The point I was really trying to make is that there is no reason to have such an adversarial point of view of law enforcement. I've run into this time and again, the more involved I get with other gun-owners/supporters. When I began school, I found an organization called "Students for Concealed Carry" and I was thrilled. Here would be a bunch of students like me - people who wanted to be responsible for their own welfare, who didn't want to depend on others to save them from the worst humanity throws out there. So I contacted the president of this group and asked him to meet me for coffee. After a bit of discussion, I realized that he wasn't interested in personal responsibility, he wanted to make a statement! He recounted incident after incident where he had confrontations with campus police, where he had demanded to speak to supervisors and shoved print-outs of laws and rights in their faces. When I asked him what he had done to improve his group's relationship with PD, he said he had contacted a Captain to complain about several officers and that the Captain had agreed to provide more training to his men.

    I just have a really hard time with this sort of "us against them" mentality. I guess the fact that I know so many police officers, and count them among my close friends, probably gives me a different perspective than most, but I can't imagine that there are that many "bad" cops out there that police should really have this reputation as constantly stomping on the rights of individuals. When I told my partners that I was going back to school, every one of them expressed concern over my safety. They asked if I would still carry when I went to school. When I said it was against University Policy, they suggested that it only mattered if I got caught, and wouldn't it be better to be expelled than dead? Does this sound like the kind of people that want to take away someone's right to carry a gun?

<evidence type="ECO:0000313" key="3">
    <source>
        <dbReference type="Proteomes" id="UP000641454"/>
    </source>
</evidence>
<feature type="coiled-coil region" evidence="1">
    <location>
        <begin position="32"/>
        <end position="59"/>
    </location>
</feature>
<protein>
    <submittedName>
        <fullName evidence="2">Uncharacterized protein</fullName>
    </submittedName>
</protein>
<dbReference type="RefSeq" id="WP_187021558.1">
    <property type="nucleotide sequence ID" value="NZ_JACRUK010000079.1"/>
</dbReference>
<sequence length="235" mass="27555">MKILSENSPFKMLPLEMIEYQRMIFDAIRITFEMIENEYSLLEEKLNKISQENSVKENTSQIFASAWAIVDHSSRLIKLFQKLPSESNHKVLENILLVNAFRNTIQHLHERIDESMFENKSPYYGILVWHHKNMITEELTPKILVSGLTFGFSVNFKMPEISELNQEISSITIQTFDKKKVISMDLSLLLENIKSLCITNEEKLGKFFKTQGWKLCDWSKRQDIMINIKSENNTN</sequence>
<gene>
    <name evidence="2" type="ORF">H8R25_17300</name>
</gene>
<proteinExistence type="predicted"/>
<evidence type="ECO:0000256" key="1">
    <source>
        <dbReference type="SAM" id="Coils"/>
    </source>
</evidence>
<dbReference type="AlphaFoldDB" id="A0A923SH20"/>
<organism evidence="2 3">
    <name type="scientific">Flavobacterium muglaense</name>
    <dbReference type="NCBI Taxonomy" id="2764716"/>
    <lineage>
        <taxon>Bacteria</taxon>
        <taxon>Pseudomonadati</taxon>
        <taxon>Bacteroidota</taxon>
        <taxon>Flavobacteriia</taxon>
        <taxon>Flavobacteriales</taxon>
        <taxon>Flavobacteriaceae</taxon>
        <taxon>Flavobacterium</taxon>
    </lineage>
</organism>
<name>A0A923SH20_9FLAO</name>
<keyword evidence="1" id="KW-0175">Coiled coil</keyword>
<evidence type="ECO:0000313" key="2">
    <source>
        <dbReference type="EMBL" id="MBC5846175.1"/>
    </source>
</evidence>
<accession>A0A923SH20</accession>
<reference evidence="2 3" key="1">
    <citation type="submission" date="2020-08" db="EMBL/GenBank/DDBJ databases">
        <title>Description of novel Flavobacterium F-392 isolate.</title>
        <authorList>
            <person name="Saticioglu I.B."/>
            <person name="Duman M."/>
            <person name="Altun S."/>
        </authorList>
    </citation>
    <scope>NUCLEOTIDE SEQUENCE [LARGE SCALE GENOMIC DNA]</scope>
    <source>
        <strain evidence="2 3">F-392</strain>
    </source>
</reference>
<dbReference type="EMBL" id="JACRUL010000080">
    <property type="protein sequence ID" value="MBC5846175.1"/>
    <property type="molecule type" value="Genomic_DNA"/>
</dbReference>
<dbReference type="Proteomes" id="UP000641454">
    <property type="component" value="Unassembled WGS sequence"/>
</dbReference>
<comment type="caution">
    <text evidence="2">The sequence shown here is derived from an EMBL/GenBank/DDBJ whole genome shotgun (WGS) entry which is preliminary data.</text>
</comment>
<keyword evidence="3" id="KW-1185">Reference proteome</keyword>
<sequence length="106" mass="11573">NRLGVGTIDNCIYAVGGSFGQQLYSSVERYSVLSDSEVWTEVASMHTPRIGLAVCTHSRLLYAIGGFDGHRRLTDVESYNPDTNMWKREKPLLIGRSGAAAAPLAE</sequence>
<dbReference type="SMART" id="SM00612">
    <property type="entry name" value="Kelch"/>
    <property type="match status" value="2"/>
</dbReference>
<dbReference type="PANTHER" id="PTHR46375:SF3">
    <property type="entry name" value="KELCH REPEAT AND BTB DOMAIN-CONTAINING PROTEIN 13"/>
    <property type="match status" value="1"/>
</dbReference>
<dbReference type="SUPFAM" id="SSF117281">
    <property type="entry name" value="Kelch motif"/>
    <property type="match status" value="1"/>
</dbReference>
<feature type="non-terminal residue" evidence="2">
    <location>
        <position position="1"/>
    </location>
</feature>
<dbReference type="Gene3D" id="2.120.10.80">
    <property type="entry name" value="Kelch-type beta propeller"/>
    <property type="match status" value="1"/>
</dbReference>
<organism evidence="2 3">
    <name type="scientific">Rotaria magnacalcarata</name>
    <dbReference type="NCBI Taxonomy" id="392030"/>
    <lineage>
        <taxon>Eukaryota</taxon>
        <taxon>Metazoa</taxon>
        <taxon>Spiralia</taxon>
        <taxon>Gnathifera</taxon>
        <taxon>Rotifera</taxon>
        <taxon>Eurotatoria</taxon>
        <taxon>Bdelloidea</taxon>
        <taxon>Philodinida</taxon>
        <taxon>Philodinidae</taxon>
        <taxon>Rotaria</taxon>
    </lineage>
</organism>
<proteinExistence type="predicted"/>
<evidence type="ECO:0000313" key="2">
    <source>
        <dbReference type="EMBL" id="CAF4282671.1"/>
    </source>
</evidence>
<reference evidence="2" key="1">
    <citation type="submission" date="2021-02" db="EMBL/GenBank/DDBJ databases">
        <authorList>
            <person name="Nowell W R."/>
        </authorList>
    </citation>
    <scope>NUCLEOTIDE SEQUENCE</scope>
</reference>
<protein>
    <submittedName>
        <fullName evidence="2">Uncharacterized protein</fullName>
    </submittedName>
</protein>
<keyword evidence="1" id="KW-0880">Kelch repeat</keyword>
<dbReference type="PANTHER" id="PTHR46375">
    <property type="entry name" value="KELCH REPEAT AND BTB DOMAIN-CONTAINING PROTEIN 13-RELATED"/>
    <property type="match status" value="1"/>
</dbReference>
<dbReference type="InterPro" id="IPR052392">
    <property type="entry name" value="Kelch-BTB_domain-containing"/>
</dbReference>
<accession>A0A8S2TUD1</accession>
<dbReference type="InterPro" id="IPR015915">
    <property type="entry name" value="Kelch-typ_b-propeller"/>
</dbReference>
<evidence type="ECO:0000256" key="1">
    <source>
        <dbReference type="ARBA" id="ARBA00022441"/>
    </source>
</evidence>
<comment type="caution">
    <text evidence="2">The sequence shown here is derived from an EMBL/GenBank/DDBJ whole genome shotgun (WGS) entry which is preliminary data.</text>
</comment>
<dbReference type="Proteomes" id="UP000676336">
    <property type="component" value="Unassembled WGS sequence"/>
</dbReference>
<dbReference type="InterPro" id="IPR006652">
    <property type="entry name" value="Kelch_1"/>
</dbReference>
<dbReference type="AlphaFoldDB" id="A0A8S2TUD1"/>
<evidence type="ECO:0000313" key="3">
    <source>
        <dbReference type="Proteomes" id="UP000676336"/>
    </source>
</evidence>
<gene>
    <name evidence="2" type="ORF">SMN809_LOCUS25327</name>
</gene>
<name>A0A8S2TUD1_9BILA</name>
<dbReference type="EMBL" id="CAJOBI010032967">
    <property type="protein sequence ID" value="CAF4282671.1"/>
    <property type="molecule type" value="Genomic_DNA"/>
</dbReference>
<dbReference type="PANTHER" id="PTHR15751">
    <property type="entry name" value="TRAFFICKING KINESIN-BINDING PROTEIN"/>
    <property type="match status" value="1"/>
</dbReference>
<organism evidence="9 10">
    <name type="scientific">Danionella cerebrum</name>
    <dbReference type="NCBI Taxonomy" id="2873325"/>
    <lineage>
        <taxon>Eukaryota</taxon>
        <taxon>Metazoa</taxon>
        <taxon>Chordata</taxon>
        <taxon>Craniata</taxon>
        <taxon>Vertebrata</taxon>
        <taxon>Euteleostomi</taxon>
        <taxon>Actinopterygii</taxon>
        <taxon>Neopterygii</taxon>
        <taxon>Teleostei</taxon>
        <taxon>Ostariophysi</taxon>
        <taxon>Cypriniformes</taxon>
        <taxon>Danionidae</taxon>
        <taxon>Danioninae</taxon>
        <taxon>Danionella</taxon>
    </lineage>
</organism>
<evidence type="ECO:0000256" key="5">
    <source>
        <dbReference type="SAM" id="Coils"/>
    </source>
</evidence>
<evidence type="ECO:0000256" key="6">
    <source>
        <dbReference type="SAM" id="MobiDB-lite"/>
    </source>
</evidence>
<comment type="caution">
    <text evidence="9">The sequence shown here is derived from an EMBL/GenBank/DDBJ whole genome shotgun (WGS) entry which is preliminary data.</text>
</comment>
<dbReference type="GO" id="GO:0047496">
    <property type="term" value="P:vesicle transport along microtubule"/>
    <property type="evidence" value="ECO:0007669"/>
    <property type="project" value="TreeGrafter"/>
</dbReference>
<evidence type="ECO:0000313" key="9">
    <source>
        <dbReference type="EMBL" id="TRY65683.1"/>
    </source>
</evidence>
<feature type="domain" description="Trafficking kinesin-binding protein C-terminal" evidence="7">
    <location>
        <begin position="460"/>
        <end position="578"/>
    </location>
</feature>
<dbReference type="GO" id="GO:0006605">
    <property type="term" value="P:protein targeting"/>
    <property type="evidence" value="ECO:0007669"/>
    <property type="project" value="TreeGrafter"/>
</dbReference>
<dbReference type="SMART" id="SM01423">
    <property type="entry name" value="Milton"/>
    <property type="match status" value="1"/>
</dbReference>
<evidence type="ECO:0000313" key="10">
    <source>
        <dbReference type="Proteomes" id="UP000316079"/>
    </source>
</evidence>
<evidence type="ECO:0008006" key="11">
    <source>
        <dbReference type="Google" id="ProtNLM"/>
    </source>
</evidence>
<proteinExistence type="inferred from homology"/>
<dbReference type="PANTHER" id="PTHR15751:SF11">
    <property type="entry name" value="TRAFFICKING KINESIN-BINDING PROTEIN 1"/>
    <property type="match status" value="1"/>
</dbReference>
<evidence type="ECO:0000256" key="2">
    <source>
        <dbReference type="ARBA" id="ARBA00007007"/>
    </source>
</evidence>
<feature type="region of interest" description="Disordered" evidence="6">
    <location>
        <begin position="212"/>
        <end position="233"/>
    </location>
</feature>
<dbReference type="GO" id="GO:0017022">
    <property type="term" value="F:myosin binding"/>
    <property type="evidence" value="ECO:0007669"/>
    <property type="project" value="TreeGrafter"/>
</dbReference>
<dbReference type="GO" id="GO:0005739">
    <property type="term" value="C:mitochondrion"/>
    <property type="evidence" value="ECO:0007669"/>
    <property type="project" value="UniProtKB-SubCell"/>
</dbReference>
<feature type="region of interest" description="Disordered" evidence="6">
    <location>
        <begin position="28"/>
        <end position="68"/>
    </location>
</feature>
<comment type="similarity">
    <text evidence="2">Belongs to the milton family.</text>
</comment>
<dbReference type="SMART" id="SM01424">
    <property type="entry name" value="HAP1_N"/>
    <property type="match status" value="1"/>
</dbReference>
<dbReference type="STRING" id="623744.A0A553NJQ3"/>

In so many of these confrontational incidents, I find that the non-law enforcement individual is usually the one who starts out with a misconception about the police, not the other way around. Now, before everyone jumps on me - yes, I know some cops will draw on you if you are carrying, I know some police will overreact to open carry. I'm not trying to say they won't, all I'm trying to say is if we look at things from their perspective, and we maybe try to find what we have in common with the police rather than what separates us from them, maybe we could have a more mutually beneficial relationship. Wouldn't it be great if the police felt comfortable enough to publically endorse groups like this one? Wouldn't it be nice if we could have police officers and private gun-owners working together to educate the public on laws and gun safety?

    I know I sound like an idealist, and I am, but it's just something to think about the next time you see a police officer. Make a new friend!
    Husky Girl

  8. Quote Originally Posted by MP3Mogul View Post